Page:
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Interview: Rebecca Welch – the North East ref making English football history

Washington-born ref Rebecca Welch will make history on Monday as the first woman appointed to referee a game in the Football League. Hannah Bowater caught up with her to discuss her journey, refereeing pathways for women, and her preparation for her EFL debut.

Hannah Bowater: Firstly, congratulations on being appointed to referee Harrogate v Port Vale on Monday in League Two. How are you feeling?

Rebecca Welch: I’m nervous for every single game – it doesn’t matter what game it is, whether it’s a top of the league women’s game on TV or a game locally, I always get butterflies in my stomach. I think that’s a good thing because if I’m nervous it means I care. But I won’t approach it differently to any other game.

I’ll prepare the day before training wise, and on match day I’ll prepare exactly the same way. Nothing will change for me because I wouldn’t give any game any more respect than I would give all the others. Of course, the men’s game is a big step up – the National League was a big step up for me a few years ago so this will be an even bigger step up. I’m looking forward to it – I’ve been to Harrogate a couple of times so it doesn’t feel like I’m going to a brand new ground, it’s quite close to home. I’m looking forward to it.

HB: What got you into refereeing in the first place?

RW: To be honest I never ever wanted to be a referee – people think ‘Oh, whatever’ but I didn’t. I played footy. I think I did it because I wasn’t actually that good at playing and it deflected from me being so bad. One of my really good mates was a ref and she said, “Why don’t you go and do the course if you think it’s that easy?” So I did.

Bristol City Women v Reading Women - Barclays FA Women’s Super League Photo by Michael Steele/Getty Images

HB: Do you see more women refereeing in the men’s game in the future?

RW: I do – we’ve got quite a few at the lower levels, but what people don’t always understand is it takes around five to ten years to go through the levels.

You can’t say someone who’s a Level 5, “Oh well because you’re a woman, now you can go and ref in the Premier League,” because that’s really unfair on the guys who worked for years and years to get there. We’ve got some really good girls at Level 3, so semi-professional, so they’re probably only about three or four years away from the Football League – but obviously then there’s another couple of years to get to the Premier League.

I think we’ve more than doubled the amount of female officials we’ve got within the last four or five years, and obviously the implementation of the Women’s Super League has had a massive effect. There are definitely more women coming through – we’d like to see more, so I think it’s just about promoting it more and being a lot more visible – kind of like what we’re doing now.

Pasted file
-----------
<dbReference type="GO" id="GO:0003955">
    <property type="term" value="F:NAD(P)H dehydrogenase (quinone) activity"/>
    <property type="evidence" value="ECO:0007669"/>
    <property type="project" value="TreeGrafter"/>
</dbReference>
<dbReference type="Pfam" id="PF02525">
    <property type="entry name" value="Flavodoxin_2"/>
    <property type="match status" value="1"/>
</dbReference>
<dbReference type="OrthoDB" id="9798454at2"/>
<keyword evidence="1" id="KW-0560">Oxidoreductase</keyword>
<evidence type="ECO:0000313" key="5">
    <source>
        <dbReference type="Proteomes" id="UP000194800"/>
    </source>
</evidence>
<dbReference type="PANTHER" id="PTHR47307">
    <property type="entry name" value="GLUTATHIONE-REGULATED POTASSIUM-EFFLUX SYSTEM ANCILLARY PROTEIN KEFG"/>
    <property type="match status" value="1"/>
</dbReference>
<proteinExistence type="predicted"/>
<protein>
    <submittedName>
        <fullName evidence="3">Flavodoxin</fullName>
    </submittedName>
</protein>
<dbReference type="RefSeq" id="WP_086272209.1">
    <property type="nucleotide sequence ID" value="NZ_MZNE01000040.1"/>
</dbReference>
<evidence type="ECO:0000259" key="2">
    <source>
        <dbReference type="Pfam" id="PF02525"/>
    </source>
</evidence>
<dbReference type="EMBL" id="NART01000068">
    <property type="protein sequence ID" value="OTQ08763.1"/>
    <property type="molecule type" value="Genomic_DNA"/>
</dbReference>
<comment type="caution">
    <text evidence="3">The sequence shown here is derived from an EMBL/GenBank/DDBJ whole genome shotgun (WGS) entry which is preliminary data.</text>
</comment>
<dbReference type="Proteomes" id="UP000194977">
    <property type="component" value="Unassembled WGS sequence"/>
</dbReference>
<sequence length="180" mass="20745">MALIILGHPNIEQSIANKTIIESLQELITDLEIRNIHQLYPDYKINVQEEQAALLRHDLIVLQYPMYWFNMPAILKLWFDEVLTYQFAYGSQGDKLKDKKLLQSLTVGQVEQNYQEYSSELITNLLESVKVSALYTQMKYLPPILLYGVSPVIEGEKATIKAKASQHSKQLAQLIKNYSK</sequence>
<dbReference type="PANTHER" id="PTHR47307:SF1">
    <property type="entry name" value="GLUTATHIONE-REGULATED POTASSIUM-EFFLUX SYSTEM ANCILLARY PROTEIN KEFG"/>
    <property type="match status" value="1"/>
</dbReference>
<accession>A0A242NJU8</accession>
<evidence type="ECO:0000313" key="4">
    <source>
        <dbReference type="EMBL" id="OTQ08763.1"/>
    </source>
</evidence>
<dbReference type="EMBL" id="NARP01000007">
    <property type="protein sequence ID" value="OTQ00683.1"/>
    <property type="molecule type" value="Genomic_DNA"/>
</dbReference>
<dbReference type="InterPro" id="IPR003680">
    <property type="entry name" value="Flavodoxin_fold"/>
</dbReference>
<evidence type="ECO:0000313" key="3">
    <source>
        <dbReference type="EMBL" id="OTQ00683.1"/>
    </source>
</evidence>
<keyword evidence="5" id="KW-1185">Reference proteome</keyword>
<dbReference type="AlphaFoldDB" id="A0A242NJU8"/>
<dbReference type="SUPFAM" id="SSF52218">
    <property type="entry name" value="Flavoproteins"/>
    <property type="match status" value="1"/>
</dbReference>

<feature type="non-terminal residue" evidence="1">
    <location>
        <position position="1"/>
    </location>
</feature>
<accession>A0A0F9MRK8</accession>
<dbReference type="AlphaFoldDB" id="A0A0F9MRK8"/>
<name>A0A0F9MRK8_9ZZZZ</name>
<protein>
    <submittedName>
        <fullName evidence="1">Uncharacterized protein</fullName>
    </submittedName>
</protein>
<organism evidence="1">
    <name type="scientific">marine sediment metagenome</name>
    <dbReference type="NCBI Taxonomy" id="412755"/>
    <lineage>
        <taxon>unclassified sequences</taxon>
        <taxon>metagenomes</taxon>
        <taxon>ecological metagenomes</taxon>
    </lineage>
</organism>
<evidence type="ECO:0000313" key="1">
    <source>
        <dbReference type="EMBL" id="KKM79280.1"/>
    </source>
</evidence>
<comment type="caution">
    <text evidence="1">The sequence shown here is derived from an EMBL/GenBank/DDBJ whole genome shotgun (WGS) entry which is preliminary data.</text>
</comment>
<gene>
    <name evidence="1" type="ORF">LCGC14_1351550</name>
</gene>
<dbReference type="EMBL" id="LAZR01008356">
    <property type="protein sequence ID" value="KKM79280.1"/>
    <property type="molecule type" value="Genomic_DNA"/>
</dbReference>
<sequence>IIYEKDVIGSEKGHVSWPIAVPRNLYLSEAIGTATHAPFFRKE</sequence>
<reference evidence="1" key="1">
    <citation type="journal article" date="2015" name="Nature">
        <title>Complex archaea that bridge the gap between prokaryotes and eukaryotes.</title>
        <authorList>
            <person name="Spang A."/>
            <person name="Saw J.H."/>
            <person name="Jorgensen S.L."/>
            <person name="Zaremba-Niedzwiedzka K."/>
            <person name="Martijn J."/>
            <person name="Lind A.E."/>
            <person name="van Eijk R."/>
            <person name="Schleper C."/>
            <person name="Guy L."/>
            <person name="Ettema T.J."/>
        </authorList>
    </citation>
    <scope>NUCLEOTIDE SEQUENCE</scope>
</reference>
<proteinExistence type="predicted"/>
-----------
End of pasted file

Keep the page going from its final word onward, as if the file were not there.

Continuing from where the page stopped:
I hate being on interviews and on TV and stuff, but if it inspires younger girls to get into it then fair enough.

HB: Would you say that the pathways are improving then for women going into refereeing?

RW: Yeah, definitely. A couple of years ago they introduced the Female Referee Pathway, it’s a pathway where not all females want to referee men’s football, but in order to get promoted up the ranks you’ve got to go through the male pathway. So they created the female pathway so that they could get promoted to the WSL quicker. I think that came in in 2019, and it’s attracted a lot more female refs.

HB: Female refs have been officiating in rugby union for a while. Why do you think it’s taken football so long to catch up?

RW: I’m not really sure. People say, “Why have we taken this long to get there?” but I’ve only been a ref for 10 years. So actually, I’ve progressed quite quickly. Some of the lads who’ve been on the list for 15 years are not even at the level I am.

Obviously it’s challenging because we’ve got some really good referees and you’ve got to be in the top one or two per cent; 0.5 of a mark can literally stop you from getting promotion – that’s how tight the margins are. As well, a lot of my friends who are refs have stopped to have babies – one girl has just had a little ’un and that takes her out for a year, maybe more, so there is always that factor – but for me, I think I’ve gone quite quick.

Fiorentina v Slavia Praha - UEFA Women’s Champions League Round of 32: First Leg Photo by Gabriele Maltinti/Getty Images